Whether you opt to go it alone or pay somebody else to fix your chipped windscreen, the process will remain virtually the same: The chipped area is cleaned thoroughly using a microfibre cloth (or something similar) to remove any dirt or dust. Then, a special adhesive resin is injected into the chipped area, which solidifies and appears clear, repairing the window almost back to its original, undamaged condition.
What Happens If I Don’t Fix A Chip On The Windscreen?
If you decide to save your money and not get that chipped glass repaired, there’s a very good chance that you’ll be made to pay for it in the near future. Chips will regularly develop into cracks, at which point, there’s no going back and your entire windscreen could need replacing.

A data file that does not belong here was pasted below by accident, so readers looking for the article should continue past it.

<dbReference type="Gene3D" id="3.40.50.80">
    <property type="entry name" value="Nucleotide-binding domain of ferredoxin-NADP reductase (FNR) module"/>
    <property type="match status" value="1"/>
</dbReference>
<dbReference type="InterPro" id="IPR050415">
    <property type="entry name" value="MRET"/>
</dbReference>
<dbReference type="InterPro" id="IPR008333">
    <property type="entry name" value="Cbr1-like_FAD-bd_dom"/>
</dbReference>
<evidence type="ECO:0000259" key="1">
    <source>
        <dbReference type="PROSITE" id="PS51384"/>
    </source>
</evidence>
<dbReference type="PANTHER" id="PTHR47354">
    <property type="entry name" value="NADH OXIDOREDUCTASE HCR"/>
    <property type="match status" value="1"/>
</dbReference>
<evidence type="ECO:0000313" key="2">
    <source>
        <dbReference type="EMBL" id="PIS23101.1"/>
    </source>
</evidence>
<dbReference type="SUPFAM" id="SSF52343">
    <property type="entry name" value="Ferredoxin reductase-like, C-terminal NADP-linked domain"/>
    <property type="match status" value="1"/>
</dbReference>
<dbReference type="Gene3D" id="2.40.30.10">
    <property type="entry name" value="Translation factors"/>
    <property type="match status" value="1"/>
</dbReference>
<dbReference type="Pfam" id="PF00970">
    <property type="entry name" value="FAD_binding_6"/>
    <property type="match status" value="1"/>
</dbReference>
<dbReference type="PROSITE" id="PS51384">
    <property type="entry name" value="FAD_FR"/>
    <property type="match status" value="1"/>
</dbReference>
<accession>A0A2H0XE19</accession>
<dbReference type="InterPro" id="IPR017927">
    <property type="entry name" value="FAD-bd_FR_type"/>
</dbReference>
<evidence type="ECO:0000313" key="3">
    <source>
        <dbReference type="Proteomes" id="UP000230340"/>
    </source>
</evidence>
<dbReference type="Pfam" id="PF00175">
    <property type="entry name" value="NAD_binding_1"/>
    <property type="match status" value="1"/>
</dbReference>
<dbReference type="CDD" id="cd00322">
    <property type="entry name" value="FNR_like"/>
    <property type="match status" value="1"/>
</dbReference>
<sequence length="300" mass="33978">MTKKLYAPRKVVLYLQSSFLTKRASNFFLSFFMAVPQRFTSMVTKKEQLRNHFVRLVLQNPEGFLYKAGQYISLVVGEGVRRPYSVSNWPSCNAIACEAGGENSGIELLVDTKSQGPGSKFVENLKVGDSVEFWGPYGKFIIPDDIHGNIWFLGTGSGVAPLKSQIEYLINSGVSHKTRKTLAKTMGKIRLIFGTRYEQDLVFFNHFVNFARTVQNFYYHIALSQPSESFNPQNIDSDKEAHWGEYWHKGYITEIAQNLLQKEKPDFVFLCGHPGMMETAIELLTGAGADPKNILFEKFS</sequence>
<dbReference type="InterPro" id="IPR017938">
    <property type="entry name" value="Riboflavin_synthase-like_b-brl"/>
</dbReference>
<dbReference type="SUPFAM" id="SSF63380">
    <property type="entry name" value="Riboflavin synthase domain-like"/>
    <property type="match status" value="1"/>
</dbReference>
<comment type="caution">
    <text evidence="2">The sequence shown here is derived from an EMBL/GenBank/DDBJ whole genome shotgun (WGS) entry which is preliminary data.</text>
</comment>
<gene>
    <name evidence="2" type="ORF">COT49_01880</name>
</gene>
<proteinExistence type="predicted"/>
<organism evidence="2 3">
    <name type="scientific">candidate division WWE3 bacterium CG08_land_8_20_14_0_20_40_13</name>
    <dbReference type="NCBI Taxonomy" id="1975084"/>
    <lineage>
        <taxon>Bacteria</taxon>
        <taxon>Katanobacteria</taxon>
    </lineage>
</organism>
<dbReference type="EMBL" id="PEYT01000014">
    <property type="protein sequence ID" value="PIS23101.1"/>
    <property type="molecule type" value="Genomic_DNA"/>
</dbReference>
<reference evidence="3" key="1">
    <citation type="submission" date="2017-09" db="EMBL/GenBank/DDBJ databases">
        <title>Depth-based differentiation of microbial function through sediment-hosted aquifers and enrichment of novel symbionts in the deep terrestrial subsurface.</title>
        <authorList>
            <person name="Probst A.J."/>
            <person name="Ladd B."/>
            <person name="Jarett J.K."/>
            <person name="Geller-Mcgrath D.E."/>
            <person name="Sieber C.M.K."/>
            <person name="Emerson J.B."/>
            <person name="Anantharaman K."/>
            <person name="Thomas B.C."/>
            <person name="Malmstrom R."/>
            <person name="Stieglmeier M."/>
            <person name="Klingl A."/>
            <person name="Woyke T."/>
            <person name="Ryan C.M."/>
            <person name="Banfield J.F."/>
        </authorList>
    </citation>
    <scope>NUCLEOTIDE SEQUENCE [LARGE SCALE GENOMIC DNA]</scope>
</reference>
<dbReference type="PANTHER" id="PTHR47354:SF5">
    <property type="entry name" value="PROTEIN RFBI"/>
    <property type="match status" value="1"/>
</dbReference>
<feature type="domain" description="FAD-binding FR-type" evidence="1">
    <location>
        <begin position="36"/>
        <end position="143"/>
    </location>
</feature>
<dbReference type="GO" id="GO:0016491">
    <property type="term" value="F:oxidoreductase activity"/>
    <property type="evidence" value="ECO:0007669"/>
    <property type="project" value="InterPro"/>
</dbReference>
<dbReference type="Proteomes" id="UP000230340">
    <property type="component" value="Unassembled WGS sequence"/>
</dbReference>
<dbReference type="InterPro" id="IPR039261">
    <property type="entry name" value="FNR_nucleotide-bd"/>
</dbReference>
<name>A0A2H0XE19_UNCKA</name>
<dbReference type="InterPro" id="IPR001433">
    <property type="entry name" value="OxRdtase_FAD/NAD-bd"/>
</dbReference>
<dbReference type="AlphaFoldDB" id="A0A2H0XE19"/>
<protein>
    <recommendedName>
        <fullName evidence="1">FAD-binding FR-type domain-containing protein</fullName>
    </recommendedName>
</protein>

Don’t assume that it’s only another stray stone that could cause this to happen, either. Simply driving over uneven road surfaces, like ones littered with potholes, could send enough of a vibration through the glass to cause those tiny little spider-like cracks to extend further up your windscreen, to the point where they’re no longer fixable.
If this does happen, or in some cases even if the chip itself is large, your car could end up failing its next MOT test. A chip or crack that measures 40mm or more will result in a failure, regardless of its position on the windscreen. But, if you get a chip or crack that’s just 10mm in length within ‘Zone A’, the test will also be considered a failure. ‘Zone A’ is the section directly in front of the steering wheel, spanning 290mm across in total. There is also a ‘Zone B’ – the rest of the area covered by the windscreen wipers.